5. this makes me lauh and feel angry at the same time. It is the fault of the docs in this part they are the ones woh start this beginning of this or if not them it is because these kids or people maybe already addicted to alcohol already. that is more of a problem to me the opioids themselves. i really wonder what mental illness she has, which i can say yeah to i worked a peers support for many years in the mental health community. It was run by mentally ill individuals and was working mostly well. i have seen more suicide in this time from every aspect of the why to who does it. if you all get the addiction centers better and i mean every one of them including ones run by the govt., then i will talk to this hair brained mentally delusional woman. I know people who died from strokes, and from overdoses, and my brother who gets flack for wanting pain relief who may be dying sooner than we want. He has chrons and may have cancer now. you are worried about three people you saw i seen more of the other side. People dying because of negligent care.

  6. They don’t care about suicide rates. They don’t care about pain and they don’t care about quality of life. The only thing these people care about is money. Chronic illness sufferers cost the nation money. We will never pay into insurance what is paid out for our care. As soon as the ACA went into play, mandating coverage for preexisting conditions, at an “affordable” rate, our fates were sealed. It is genocide. They will take away all avenues of care that provide us with quality of life until the majority of us commit suicide and end the financial drain our existence puts on the general public. It also doesn’t help that opiates are sold on the street for at least 100% markup of what is paid at the pharmacy. Add to that, the fact that for the majority, insurance paid for the opiates either partially or in full, the same opiates which are then turned and sold on the street, with the same chronic illness patient putting that 100% profit in their pocket, the same chronic illness patient who is using more insurance payout than they will ever pay in. A side note to this, when Michael Jackson’s prescribing doctor was sued for, lets call it, malpractice and negligence…it set a precedent. THAT’S the big convoluted picture.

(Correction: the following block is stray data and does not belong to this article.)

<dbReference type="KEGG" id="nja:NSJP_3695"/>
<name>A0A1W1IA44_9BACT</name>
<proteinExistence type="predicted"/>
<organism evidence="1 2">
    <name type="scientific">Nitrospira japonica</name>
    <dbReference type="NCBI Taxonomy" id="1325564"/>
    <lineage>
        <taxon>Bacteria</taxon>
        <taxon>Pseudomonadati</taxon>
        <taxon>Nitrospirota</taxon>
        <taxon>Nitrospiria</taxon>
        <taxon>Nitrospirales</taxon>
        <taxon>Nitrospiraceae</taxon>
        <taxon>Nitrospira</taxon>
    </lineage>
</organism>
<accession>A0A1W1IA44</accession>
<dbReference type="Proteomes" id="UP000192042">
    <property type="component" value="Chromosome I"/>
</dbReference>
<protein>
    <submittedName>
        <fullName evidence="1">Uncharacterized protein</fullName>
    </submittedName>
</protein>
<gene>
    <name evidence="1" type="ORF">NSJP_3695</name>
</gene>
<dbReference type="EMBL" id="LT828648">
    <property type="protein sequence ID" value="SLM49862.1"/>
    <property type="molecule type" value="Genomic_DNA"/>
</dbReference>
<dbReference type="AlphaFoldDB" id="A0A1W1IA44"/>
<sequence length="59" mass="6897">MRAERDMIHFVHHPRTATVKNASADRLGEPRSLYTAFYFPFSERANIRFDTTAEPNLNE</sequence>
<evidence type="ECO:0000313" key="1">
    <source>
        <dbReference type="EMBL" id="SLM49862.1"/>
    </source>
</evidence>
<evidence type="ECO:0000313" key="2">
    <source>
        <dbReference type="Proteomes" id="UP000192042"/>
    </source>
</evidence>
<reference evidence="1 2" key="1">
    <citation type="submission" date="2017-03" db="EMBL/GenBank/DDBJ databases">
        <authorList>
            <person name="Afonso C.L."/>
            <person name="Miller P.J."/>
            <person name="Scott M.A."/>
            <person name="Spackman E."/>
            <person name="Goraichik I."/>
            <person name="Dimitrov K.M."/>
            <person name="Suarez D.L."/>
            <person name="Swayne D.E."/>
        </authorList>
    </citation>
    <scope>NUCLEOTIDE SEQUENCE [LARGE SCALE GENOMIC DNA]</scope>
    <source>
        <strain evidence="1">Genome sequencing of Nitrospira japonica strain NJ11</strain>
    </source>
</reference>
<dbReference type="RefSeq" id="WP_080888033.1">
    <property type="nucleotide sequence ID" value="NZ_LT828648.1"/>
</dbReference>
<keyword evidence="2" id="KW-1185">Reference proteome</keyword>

• Tragically true. After 2 years in Vietnam and working my ass off at 68 and still viable I keep getting treated like a leper because my primary dropped me cold turkey from Klonopin and causing me untold grief, causing a ripple down the chain of low doses of pain medication. One bad decision to basically derail a life that was going really well. I won’t let these people beat me. I experienced one war and looks like I have to fight another. Pain is my copilot. I used to feel sad about my condition. Now I’m pissed off. I will prevail. Damn them all to hell.

  7. How many Suicides involving alcohol? How about phsycological help for those suffering from depression and other mental problems that make people want to commit suicide in the first place. How about access to guns for those that commit suicide using guns? Erghhh

  8. I am learning how to better my ability to laugh and cry at the same time. I have a few questions for Ms. Hersman, one being, “How did you get that job?” I sincerely hope she never has a high-level pain condition, for she would have no sympathy nor help.

Leave a Reply

%d bloggers like this: